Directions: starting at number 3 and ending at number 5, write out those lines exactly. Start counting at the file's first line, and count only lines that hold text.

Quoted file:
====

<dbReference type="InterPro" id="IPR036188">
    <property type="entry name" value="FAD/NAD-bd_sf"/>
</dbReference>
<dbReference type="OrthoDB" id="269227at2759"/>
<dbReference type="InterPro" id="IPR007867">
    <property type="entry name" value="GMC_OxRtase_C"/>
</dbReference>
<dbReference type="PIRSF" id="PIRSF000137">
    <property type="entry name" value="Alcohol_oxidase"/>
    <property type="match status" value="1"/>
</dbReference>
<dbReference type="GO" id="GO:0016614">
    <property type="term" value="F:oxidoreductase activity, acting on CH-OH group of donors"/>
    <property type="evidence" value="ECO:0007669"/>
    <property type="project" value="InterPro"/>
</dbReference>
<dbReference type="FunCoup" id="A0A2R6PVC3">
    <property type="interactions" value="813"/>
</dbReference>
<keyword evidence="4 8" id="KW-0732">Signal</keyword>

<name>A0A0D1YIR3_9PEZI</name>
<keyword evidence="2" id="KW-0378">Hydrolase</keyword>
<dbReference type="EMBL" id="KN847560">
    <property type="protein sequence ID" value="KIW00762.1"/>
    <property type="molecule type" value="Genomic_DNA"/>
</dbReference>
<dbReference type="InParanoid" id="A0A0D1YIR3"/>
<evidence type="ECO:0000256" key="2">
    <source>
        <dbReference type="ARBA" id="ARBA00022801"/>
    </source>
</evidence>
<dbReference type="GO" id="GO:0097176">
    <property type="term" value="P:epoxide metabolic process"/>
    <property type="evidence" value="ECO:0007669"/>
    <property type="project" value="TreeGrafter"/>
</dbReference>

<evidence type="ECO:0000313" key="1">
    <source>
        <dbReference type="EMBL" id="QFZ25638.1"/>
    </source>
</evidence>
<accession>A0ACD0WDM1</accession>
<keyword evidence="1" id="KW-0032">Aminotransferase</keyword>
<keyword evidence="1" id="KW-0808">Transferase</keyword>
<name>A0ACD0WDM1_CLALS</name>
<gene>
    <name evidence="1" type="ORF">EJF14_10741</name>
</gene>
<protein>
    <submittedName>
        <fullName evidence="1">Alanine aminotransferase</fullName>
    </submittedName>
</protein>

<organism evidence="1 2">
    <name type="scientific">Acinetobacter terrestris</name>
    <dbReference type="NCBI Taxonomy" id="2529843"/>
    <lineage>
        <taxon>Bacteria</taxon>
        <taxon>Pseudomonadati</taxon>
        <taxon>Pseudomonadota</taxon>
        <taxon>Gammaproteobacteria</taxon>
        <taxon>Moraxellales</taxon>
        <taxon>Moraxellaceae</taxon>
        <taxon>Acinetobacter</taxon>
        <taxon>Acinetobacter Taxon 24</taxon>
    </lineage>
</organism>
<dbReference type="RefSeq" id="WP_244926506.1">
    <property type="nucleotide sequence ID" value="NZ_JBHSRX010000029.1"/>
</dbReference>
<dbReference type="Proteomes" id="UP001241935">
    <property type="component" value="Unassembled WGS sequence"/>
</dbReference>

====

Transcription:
</dbReference>
<dbReference type="OrthoDB" id="269227at2759"/>
<dbReference type="InterPro" id="IPR007867">